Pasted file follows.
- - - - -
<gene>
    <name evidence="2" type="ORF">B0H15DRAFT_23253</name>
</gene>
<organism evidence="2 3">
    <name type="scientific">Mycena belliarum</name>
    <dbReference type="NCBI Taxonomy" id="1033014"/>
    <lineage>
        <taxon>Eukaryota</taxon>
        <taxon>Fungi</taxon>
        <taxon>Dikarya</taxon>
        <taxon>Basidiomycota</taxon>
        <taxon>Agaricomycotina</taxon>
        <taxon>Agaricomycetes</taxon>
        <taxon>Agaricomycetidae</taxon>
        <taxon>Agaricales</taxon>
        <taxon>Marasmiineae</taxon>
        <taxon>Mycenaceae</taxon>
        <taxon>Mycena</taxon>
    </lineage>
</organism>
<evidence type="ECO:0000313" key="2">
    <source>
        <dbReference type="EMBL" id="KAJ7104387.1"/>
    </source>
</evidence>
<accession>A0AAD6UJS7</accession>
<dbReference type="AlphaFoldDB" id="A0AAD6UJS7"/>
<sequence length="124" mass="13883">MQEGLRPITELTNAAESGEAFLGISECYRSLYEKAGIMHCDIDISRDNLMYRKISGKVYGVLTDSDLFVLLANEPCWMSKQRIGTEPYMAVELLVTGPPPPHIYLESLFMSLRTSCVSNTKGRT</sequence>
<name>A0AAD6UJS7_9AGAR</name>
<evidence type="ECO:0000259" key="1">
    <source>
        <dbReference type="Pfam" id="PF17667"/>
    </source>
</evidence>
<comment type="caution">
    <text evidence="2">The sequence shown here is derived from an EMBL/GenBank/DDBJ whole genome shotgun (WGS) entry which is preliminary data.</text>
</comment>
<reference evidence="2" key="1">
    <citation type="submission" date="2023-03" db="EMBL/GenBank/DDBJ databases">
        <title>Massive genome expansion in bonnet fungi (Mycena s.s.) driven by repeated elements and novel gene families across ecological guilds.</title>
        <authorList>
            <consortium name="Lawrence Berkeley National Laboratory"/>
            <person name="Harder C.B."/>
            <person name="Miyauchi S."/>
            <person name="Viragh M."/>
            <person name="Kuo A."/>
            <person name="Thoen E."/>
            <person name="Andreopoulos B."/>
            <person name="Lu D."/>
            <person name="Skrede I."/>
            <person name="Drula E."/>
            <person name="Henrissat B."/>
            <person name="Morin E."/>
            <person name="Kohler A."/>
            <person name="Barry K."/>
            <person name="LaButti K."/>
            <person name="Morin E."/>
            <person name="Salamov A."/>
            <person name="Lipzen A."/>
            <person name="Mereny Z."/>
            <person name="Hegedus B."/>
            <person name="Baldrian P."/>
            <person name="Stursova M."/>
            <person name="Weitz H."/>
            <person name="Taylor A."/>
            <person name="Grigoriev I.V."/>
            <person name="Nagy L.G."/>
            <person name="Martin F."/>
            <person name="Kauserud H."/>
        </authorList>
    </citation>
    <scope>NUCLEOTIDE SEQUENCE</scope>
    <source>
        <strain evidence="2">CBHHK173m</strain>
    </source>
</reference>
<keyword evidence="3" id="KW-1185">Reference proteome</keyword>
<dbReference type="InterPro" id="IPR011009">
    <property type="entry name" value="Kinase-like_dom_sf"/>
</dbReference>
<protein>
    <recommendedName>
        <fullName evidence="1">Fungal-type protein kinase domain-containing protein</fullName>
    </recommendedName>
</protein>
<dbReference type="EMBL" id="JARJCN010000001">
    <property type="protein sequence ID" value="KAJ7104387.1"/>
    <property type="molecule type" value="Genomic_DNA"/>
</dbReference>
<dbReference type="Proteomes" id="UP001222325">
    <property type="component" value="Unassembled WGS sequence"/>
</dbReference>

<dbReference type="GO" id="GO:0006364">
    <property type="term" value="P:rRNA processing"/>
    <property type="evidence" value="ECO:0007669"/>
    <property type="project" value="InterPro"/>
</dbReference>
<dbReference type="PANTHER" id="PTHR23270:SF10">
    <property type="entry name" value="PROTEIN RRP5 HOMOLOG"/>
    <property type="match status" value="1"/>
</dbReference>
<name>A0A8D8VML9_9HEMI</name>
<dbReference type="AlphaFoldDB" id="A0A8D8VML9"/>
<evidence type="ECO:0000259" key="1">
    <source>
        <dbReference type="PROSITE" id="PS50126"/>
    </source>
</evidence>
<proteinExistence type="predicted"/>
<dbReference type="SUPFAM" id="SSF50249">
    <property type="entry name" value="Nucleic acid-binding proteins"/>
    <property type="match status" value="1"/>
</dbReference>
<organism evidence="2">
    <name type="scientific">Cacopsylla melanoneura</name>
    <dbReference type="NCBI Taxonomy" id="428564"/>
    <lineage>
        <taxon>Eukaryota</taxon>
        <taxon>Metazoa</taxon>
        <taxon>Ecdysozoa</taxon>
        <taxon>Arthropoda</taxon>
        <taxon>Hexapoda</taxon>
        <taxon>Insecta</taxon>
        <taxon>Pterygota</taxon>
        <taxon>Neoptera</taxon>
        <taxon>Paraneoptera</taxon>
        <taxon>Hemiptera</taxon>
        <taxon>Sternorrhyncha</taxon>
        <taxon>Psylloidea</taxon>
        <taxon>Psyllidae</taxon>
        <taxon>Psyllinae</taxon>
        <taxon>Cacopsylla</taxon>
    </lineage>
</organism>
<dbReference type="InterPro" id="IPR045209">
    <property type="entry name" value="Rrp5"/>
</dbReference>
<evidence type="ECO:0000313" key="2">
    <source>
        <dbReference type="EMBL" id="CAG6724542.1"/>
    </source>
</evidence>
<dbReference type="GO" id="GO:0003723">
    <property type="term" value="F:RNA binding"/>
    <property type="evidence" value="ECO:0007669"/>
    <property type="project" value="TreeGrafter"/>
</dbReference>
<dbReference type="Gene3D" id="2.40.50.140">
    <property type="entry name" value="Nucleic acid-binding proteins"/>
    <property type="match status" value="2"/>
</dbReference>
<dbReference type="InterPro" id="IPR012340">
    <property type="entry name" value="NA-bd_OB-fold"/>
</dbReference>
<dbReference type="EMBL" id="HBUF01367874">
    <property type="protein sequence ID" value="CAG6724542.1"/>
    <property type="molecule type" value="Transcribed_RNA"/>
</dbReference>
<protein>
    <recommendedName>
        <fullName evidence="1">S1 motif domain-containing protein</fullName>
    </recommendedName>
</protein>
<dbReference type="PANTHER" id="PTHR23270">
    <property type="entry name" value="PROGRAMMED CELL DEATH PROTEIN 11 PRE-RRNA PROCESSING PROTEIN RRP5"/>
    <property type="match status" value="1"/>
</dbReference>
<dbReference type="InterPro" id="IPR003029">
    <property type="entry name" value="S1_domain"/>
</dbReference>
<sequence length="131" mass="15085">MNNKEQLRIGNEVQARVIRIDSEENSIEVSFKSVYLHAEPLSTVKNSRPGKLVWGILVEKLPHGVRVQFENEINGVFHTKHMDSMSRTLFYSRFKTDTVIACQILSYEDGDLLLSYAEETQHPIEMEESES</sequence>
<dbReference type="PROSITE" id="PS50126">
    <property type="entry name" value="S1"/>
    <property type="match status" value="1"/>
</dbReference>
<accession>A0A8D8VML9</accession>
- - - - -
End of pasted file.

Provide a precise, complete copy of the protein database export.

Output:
<gene>
    <name evidence="2" type="ORF">B0H15DRAFT_23253</name>
</gene>
<organism evidence="2 3">
    <name type="scientific">Mycena belliarum</name>
    <dbReference type="NCBI Taxonomy" id="1033014"/>
    <lineage>
        <taxon>Eukaryota</taxon>
        <taxon>Fungi</taxon>
        <taxon>Dikarya</taxon>
        <taxon>Basidiomycota</taxon>
        <taxon>Agaricomycotina</taxon>
        <taxon>Agaricomycetes</taxon>
        <taxon>Agaricomycetidae</taxon>
        <taxon>Agaricales</taxon>
        <taxon>Marasmiineae</taxon>
        <taxon>Mycenaceae</taxon>
        <taxon>Mycena</taxon>
    </lineage>
</organism>
<evidence type="ECO:0000313" key="2">
    <source>
        <dbReference type="EMBL" id="KAJ7104387.1"/>
    </source>
</evidence>
<accession>A0AAD6UJS7</accession>
<dbReference type="AlphaFoldDB" id="A0AAD6UJS7"/>
<sequence length="124" mass="13883">MQEGLRPITELTNAAESGEAFLGISECYRSLYEKAGIMHCDIDISRDNLMYRKISGKVYGVLTDSDLFVLLANEPCWMSKQRIGTEPYMAVELLVTGPPPPHIYLESLFMSLRTSCVSNTKGRT</sequence>
<name>A0AAD6UJS7_9AGAR</name>
<evidence type="ECO:0000259" key="1">
    <source>
        <dbReference type="Pfam" id="PF17667"/>
    </source>
</evidence>
<comment type="caution">
    <text evidence="2">The sequence shown here is derived from an EMBL/GenBank/DDBJ whole genome shotgun (WGS) entry which is preliminary data.</text>
</comment>
<reference evidence="2" key="1">
    <citation type="submission" date="2023-03" db="EMBL/GenBank/DDBJ databases">
        <title>Massive genome expansion in bonnet fungi (Mycena s.s.) driven by repeated elements and novel gene families across ecological guilds.</title>
        <authorList>
            <consortium name="Lawrence Berkeley National Laboratory"/>
            <person name="Harder C.B."/>
            <person name="Miyauchi S."/>
            <person name="Viragh M."/>
            <person name="Kuo A."/>
            <person name="Thoen E."/>
            <person name="Andreopoulos B."/>
            <person name="Lu D."/>
            <person name="Skrede I."/>
            <person name="Drula E."/>
            <person name="Henrissat B."/>
            <person name="Morin E."/>
            <person name="Kohler A."/>
            <person name="Barry K."/>
            <person name="LaButti K."/>
            <person name="Morin E."/>
            <person name="Salamov A."/>
            <person name="Lipzen A."/>
            <person name="Mereny Z."/>
            <person name="Hegedus B."/>
            <person name="Baldrian P."/>
            <person name="Stursova M."/>
            <person name="Weitz H."/>
            <person name="Taylor A."/>
            <person name="Grigoriev I.V."/>
            <person name="Nagy L.G."/>
            <person name="Martin F."/>
            <person name="Kauserud H."/>
        </authorList>
    </citation>
    <scope>NUCLEOTIDE SEQUENCE</scope>
    <source>
        <strain evidence="2">CBHHK173m</strain>
    </source>
</reference>
<keyword evidence="3" id="KW-1185">Reference proteome</keyword>
<dbReference type="InterPro" id="IPR011009">
    <property type="entry name" value="Kinase-like_dom_sf"/>
</dbReference>
<protein>
    <recommendedName>
        <fullName evidence="1">Fungal-type protein kinase domain-containing protein</fullName>
    </recommendedName>
</protein>
<dbReference type="EMBL" id="JARJCN010000001">
    <property type="protein sequence ID" value="KAJ7104387.1"/>
    <property type="molecule type" value="Genomic_DNA"/>
</dbReference>
<dbReference type="Proteomes" id="UP001222325">
    <property type="component" value="Unassembled WGS sequence"/>
</dbReference>

<dbReference type="GO" id="GO:0006364">
    <property type="term" value="P:rRNA processing"/>
    <property type="evidence" value="ECO:0007669"/>
    <property type="project" value="InterPro"/>
</dbReference>
<dbReference type="PANTHER" id="PTHR23270:SF10">
    <property type="entry name" value="PROTEIN RRP5 HOMOLOG"/>
    <property type="match status" value="1"/>
</dbReference>
<name>A0A8D8VML9_9HEMI</name>
<dbReference type="AlphaFoldDB" id="A0A8D8VML9"/>
<evidence type="ECO:0000259" key="1">
    <source>
        <dbReference type="PROSITE" id="PS50126"/>
    </source>
</evidence>
<proteinExistence type="predicted"/>
<dbReference type="SUPFAM" id="SSF50249">
    <property type="entry name" value="Nucleic acid-binding proteins"/>
    <property type="match status" value="1"/>
</dbReference>
<organism evidence="2">
    <name type="scientific">Cacopsylla melanoneura</name>
    <dbReference type="NCBI Taxonomy" id="428564"/>
    <lineage>
        <taxon>Eukaryota</taxon>
        <taxon>Metazoa</taxon>
        <taxon>Ecdysozoa</taxon>
        <taxon>Arthropoda</taxon>
        <taxon>Hexapoda</taxon>
        <taxon>Insecta</taxon>
        <taxon>Pterygota</taxon>
        <taxon>Neoptera</taxon>
        <taxon>Paraneoptera</taxon>
        <taxon>Hemiptera</taxon>
        <taxon>Sternorrhyncha</taxon>
        <taxon>Psylloidea</taxon>
        <taxon>Psyllidae</taxon>
        <taxon>Psyllinae</taxon>
        <taxon>Cacopsylla</taxon>
    </lineage>
</organism>
<dbReference type="InterPro" id="IPR045209">
    <property type="entry name" value="Rrp5"/>
</dbReference>
<evidence type="ECO:0000313" key="2">
    <source>
        <dbReference type="EMBL" id="CAG6724542.1"/>
    </source>
</evidence>
<dbReference type="GO" id="GO:0003723">
    <property type="term" value="F:RNA binding"/>
    <property type="evidence" value="ECO:0007669"/>
    <property type="project" value="TreeGrafter"/>
</dbReference>
<dbReference type="Gene3D" id="2.40.50.140">
    <property type="entry name" value="Nucleic acid-binding proteins"/>
    <property type="match status" value="2"/>
</dbReference>
<dbReference type="InterPro" id="IPR012340">
    <property type="entry name" value="NA-bd_OB-fold"/>
</dbReference>
<dbReference type="EMBL" id="HBUF01367874">
    <property type="protein sequence ID" value="CAG6724542.1"/>
    <property type="molecule type" value="Transcribed_RNA"/>
</dbReference>
<protein>
    <recommendedName>
        <fullName evidence="1">S1 motif domain-containing protein</fullName>
    </recommendedName>
</protein>
<dbReference type="PANTHER" id="PTHR23270">
    <property type="entry name" value="PROGRAMMED CELL DEATH PROTEIN 11 PRE-RRNA PROCESSING PROTEIN RRP5"/>
    <property type="match status" value="1"/>
</dbReference>
<dbReference type="InterPro" id="IPR003029">
    <property type="entry name" value="S1_domain"/>
</dbReference>
<sequence length="131" mass="15085">MNNKEQLRIGNEVQARVIRIDSEENSIEVSFKSVYLHAEPLSTVKNSRPGKLVWGILVEKLPHGVRVQFENEINGVFHTKHMDSMSRTLFYSRFKTDTVIACQILSYEDGDLLLSYAEETQHPIEMEESES</sequence>
<dbReference type="PROSITE" id="PS50126">
    <property type="entry name" value="S1"/>
    <property type="match status" value="1"/>
</dbReference>
<accession>A0A8D8VML9</accession>